For members of the media, please contact:
Laura Mayes, City of San Antonio (210) 207-1337
Michelle Vigil, City of San Antonio (210) 207-8172
For questions from the general public, please contact:
COVID-19 Hotline (210) 207-5779
INFO CURRENT AS OF 7:00 p.m.
SAN ANTONIO (March 1, 2020) — Below are statements from Mayor Ron Nirenberg and Judge Nelson Wolff in regards to a COVID-19 patient who was released by the CDC and later placed back into quarantine. San Antonio Metro Health will support the CDC’s effort to determine any individuals who may have come in contact with the person. Metro Health has been tracking where the person went, who they interacted with, timeframes outside the federally ordered quarantine and who may have been exposed. This information will be shared with the public when completed.
Statement from Mayor Ron Nirenberg:
“The fact that the CDC allowed the public to be exposed to a patient with a positive COVID-19 reading is unacceptable,” said Mayor Ron Nirenberg. “We will hold the CDC accountable to providing complete transparency for the public. This situation is exactly why we have been asking for federal officials to accept the guidance of our medical community.”
Mayor Nirenberg added, “Our San Antonio Metro Health District and other local officials continue to address the situation with the utmost professionalism and care. We will do everything within our power to ensure that the community is kept safe and the exposure risk remains low. The federal quarantine period for the Diamond Princess cruise ship evacuees ends tomorrow March 2. I have asked the CDC to do everything in their power to ensure that those who are released pose no risk to the community.”
Statement from Judge Nelson Wolff:
“This has been our biggest concern and now we will experience the consequences of no action. Time and time again, I have raised issues concerning evacuees, inappropriate accommodations, the risk of exposure during transporting and the need for additional monitoring and extended quarantine periods. I issued a letter on February 18th relating our concerns and then a joint letter with the Mayor on February 24th. To date, no response or even acknowledgement of our concerns has been made,” said Bexar County Judge Nelson Wolff.
Judge Wolff added, “Our federal representatives, the CDC, and the US Department of Defense cannot and should not ignore us now. We are in dire need of additional resources and protocols immediately to include longer quarantine periods and the opening of appropriate facilities such as the Alabama facility or the San Antonio Military Medical Center. Please do not delay any longer and risk local transmission.”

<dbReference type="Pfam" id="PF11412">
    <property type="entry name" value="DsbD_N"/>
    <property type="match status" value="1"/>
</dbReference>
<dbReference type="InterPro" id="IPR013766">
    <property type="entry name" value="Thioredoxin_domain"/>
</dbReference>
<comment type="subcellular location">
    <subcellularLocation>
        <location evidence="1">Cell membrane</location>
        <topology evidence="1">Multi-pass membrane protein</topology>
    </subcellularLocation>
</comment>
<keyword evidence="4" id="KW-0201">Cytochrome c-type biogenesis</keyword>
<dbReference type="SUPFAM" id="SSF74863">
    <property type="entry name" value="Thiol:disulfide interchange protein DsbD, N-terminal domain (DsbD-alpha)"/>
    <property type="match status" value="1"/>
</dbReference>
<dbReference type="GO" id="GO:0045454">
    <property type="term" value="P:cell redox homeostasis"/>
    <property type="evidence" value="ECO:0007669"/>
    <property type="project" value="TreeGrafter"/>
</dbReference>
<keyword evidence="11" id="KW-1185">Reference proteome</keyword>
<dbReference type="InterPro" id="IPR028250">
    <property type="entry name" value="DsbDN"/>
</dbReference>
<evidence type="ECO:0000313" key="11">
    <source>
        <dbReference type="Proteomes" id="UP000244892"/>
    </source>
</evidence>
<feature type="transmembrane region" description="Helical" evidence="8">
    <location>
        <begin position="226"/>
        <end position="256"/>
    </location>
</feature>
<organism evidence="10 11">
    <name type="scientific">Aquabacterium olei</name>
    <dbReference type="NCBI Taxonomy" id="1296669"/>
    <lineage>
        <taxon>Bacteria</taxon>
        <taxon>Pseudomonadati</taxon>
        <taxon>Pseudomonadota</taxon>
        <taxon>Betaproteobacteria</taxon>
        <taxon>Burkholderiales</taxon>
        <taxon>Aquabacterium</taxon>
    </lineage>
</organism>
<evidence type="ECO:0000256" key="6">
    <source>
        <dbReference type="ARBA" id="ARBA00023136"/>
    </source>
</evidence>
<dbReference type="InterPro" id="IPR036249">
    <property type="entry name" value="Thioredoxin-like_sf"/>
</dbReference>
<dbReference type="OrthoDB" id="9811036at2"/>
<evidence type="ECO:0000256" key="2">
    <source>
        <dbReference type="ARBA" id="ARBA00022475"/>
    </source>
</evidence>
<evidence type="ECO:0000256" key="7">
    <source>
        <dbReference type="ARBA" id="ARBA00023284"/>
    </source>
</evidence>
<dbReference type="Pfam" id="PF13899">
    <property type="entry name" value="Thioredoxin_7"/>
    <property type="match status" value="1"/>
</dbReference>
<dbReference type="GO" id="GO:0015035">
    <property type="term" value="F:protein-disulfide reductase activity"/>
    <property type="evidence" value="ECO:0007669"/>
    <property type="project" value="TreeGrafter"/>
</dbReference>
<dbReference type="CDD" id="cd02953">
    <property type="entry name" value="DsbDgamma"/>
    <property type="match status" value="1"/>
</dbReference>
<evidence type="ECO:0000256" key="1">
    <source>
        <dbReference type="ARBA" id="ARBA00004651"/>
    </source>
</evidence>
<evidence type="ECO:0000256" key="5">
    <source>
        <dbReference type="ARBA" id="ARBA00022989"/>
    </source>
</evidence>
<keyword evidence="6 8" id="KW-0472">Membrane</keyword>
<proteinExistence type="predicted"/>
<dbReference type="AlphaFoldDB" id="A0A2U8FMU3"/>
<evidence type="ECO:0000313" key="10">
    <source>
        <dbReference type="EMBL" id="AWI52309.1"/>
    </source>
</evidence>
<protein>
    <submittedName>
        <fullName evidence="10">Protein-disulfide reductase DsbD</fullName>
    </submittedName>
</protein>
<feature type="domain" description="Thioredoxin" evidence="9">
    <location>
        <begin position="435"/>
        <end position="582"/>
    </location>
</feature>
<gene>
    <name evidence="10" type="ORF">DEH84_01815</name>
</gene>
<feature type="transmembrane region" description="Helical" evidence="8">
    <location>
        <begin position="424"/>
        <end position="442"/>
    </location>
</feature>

The CDC issued the following information on March 1, 2020
The Centers for Disease Control and Prevention (CDC) is retesting an individual who was released from isolation for COVID-19 at a local healthcare facility yesterday (because the individual met the criteria for release including two negative test results), but later returned to isolation after a pending, subsequent lab test came up positive for the virus that causes COVID-19.
This patient had been under isolation while being treated at a local medical facility for several weeks following a return to the U.S. from Wuhan, China, on a State Department chartered flight. At the time of discharge from the facility, the patient was asymptomatic and met all of CDC’s criteria for release – resolution of any symptoms and two consecutive sets of negative test results, collected more than 24 hours apart. Following the patient’s release, results of a subsequent sample were received, and determined to be weakly positive. Out of an abundance of caution, CDC decided to bring the individual back into isolation at a local medical facility.
The discharged patient had some contact with others while out of isolation, and CDC and local public health partners are following up to trace possible exposures and notify them of their potential risk.
It’s important to remember that this is a new virus and we are learning more about it every day. The cycle of infection with COVID-19 is not yet well understood, but the amount of virus is typically highest when the person is sickest. As the illness resolves, the amount of virus falls.
CDC is aware that others have encountered similar situations where test results have alternated back and forth between negative and positive. That is part of why CDC criteria states that a patient must have two negative test results from specimens taken more than 24 hours apart. The cycle of the virologic infection on this particular patient is longer than what has been previously seen.
This is an unfolding situation with many unknowns. CDC is making decisions on a case-by-case basis using the best available science at the time. CDC’s priority is to protect both patients and communities.
For more information about COVID-19 visit www.cdc.gov/covid19.